When to Convert an SVG to PNG
No doubt, SVGs are dope, but they're not the right choice for every situation, and, more times than you'd think, a 2x PNG is the more optimal choice.
For times when you need to interact with the SVG's markup, you can't switch to PNG. And if the image is served above the fold, it might be best to inline small SVGs so they're served on the initial response and instantly available on first load (think nav logos and icons).
Past these limited scenarios, the real indicator as to whether you should use an SVG or a PNG is the file size after optimization.
The Deal Breakers
The SVG is really a raster image
If you pop open the SVG's markup and you find that it's just a wrapper for an inlined, rasterized image, you will want to switch that over to a PNG (or whatever format the inlined image is set to in the markup). SVGs are for vectors and scalin' and
base64ing a raster image into and SVG serves no practical benefit and makes it dang-near impossible to optimize the image .
Let's take this Instacart logo as an example...
This first version is a PNG in SVG clothing coming in just under 50kb and it doesn't even scale! What a waste of bandwidth...
This next version is an un-optimized PNG that is just the SVG resaved in photoshop. It comes in at around half the weight, 27kb. Getting closer but we can do better.
This final optimized version comes in at a mere 3kb and is functionally identical to the first version. This is why we always convert rasterized SVGs to their proper format, PNG in this example.
The SVG is text-heavy
One of the cool features of SVGs is that you can render text strings right in the markup. But if you don't render the SVG inline and you don't have the proper fonts in the mix, the text won't render correctly everywhere. If this works for your circumstances, roll with it, but from my experience, this proves problematic when trying support all the things.
One of the fixes to this font-consistency issue is converting the text to vector shapes, but this ratchets up the data required to render the text-heavy image as an SVG. In my opinion, the extra weight in converting the image to use vector shapes such that it no longer needs to be inlined and is free of any sort of web-font dependency.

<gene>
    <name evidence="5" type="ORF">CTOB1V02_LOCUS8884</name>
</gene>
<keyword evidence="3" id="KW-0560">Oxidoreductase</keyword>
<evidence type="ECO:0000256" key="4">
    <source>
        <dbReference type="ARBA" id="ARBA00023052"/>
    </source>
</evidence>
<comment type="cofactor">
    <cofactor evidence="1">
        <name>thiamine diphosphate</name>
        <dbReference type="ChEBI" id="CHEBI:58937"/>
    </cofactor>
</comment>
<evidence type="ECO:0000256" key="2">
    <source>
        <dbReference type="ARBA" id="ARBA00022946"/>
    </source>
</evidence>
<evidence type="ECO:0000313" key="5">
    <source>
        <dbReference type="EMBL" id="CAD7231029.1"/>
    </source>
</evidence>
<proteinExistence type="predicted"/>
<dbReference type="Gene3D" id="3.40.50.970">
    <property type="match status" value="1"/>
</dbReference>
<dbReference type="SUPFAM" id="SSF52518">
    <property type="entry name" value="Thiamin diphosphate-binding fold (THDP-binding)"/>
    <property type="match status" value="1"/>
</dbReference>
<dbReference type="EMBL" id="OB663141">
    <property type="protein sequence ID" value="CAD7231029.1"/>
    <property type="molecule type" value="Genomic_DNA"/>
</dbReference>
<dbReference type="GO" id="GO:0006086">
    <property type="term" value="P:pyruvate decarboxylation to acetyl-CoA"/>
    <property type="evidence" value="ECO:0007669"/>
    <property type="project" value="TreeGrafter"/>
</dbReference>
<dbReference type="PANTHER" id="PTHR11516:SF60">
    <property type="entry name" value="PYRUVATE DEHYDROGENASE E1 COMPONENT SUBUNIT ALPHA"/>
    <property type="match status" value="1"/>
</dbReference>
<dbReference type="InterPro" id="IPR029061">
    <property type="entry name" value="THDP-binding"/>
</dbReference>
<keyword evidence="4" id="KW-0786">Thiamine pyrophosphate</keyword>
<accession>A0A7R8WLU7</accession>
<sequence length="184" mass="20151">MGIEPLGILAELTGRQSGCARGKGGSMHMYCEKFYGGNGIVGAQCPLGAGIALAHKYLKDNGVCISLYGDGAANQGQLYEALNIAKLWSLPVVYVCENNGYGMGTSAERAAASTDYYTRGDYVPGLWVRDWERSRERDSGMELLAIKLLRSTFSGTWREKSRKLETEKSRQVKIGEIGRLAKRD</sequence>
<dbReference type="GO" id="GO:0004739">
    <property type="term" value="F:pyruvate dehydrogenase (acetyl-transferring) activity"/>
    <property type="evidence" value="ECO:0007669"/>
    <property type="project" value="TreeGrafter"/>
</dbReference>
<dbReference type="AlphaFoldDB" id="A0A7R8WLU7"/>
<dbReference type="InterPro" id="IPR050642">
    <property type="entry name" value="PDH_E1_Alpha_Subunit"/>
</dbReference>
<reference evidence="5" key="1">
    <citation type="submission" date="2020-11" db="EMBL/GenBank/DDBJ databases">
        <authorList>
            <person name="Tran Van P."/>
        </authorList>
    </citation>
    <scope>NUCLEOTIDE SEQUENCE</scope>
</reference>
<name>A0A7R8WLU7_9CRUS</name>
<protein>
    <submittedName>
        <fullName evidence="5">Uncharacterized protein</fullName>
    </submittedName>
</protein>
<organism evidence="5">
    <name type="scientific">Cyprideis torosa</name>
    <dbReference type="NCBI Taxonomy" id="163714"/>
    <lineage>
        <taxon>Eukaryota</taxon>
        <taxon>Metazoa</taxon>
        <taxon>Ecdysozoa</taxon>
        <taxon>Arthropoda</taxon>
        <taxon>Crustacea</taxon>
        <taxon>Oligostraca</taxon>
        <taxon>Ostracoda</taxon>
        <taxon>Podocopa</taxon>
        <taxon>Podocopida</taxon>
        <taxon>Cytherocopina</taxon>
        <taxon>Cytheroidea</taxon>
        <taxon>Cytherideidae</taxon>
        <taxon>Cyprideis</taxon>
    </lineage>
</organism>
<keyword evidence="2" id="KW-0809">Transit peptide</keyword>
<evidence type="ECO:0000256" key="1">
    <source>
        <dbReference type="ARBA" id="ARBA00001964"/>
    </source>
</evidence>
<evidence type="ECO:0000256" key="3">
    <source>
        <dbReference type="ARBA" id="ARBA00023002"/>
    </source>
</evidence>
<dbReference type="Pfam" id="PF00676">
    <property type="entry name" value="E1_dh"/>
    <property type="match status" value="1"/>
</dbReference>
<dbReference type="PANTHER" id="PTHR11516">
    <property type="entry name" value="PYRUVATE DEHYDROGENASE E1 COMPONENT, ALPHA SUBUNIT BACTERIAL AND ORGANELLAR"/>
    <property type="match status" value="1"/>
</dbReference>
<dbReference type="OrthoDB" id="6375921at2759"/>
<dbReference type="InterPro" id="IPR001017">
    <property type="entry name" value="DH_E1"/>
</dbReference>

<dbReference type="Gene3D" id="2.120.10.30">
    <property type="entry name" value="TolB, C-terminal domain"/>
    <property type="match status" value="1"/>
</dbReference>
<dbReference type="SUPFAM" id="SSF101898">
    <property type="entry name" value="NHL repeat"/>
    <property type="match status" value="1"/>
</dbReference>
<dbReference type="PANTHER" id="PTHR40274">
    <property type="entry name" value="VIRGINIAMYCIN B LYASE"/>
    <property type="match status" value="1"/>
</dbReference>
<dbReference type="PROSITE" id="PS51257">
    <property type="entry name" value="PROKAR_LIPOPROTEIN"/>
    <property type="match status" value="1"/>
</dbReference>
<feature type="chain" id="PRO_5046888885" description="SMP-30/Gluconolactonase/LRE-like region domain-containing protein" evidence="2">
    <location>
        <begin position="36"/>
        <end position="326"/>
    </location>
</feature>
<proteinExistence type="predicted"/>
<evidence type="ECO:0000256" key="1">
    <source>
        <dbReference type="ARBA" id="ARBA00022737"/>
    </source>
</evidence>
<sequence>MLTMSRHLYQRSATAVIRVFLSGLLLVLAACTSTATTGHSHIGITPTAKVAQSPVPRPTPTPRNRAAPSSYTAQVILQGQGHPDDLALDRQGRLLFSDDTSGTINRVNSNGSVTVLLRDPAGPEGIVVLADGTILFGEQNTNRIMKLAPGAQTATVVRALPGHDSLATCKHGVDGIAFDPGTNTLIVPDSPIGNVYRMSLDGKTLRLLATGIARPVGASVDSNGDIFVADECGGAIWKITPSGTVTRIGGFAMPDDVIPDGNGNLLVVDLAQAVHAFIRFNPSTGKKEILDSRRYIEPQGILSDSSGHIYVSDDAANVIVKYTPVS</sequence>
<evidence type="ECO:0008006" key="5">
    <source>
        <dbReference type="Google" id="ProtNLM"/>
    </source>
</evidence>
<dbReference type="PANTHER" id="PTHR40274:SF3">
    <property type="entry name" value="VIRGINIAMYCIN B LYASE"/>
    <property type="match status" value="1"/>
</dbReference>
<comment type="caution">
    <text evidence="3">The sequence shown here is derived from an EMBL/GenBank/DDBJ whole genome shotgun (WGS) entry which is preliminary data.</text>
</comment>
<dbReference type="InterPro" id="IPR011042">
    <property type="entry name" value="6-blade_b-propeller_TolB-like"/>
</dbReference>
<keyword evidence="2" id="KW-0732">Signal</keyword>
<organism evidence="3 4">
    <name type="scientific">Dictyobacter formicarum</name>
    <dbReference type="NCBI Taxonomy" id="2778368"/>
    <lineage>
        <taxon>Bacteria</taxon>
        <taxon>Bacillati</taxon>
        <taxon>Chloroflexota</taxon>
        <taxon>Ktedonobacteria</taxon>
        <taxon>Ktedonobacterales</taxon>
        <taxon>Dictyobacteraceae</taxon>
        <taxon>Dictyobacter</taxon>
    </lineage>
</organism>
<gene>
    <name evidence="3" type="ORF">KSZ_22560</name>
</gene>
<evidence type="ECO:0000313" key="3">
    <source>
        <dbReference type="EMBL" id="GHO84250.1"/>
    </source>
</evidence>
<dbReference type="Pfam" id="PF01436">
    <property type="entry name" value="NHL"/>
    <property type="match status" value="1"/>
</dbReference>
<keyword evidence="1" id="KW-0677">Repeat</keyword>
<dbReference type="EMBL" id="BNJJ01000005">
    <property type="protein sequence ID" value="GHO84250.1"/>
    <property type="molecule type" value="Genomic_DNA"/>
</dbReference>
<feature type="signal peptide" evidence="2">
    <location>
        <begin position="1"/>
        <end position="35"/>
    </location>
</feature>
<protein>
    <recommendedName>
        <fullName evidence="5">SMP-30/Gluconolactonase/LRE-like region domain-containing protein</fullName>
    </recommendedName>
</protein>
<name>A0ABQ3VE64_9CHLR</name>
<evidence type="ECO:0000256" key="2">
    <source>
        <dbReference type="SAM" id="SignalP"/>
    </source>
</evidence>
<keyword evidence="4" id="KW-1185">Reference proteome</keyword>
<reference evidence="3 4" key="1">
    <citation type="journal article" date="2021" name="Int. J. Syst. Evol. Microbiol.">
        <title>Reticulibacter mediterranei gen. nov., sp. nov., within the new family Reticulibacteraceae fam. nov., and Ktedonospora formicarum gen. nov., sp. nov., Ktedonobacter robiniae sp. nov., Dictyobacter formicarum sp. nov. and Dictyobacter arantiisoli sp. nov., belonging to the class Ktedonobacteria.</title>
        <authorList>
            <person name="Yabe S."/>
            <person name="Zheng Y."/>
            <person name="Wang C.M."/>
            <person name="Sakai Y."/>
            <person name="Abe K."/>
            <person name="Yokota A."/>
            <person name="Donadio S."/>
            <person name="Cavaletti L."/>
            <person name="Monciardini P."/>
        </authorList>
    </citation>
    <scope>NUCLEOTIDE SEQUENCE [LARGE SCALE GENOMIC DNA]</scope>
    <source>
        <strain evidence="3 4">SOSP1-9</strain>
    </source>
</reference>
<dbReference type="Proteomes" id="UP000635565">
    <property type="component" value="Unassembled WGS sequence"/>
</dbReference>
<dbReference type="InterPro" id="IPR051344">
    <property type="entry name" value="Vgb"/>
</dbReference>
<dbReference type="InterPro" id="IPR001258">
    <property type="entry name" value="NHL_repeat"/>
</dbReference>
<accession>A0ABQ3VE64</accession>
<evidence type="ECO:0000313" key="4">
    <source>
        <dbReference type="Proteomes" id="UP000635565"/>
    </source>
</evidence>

Another way to fix this font issue is to load and use a custom font but this requires the SVG to be inlined so the font can be applied to the SVG's markup, which is probably not be ideal as you'll read below.
With the extra weight of that font, forcing all that SVG's file weight into the initial response body and the potential for a FOUT, just yuck. I'm just gunna say it, raw text has no place in an SVGs.
In the end, PNG is likely the ideal when working with text-heavy images. PNG is also the better option for text legibility when compared with JPG, so hooray PNG!
The SVG is below-the-fold
The value of an SVG being inlined is greatly diminished when that image is served below the fold. As I said previously, there's potential first-load-first-paint benefits for inlined SVGs above-the-fold, but unless users scroll down the page quickly, images further down the page will load quickly in the background and it will seem like it all loaded instantly.
Inlining SVGs can really weigh down that initial request while also keeping the image from being cached on the user's system, so it's really not something you should do unless it's really speeding up that first-load-first-paint, and that's only if that's critical for you, which it might not be.
With that edge case being laid to rest, unless the SVG is extremly simple, it's likely the equivalent 2x PNG will be similarly sized or smaller once properly optimized -- go with the smaller file. Just don't inline if you use and SVG.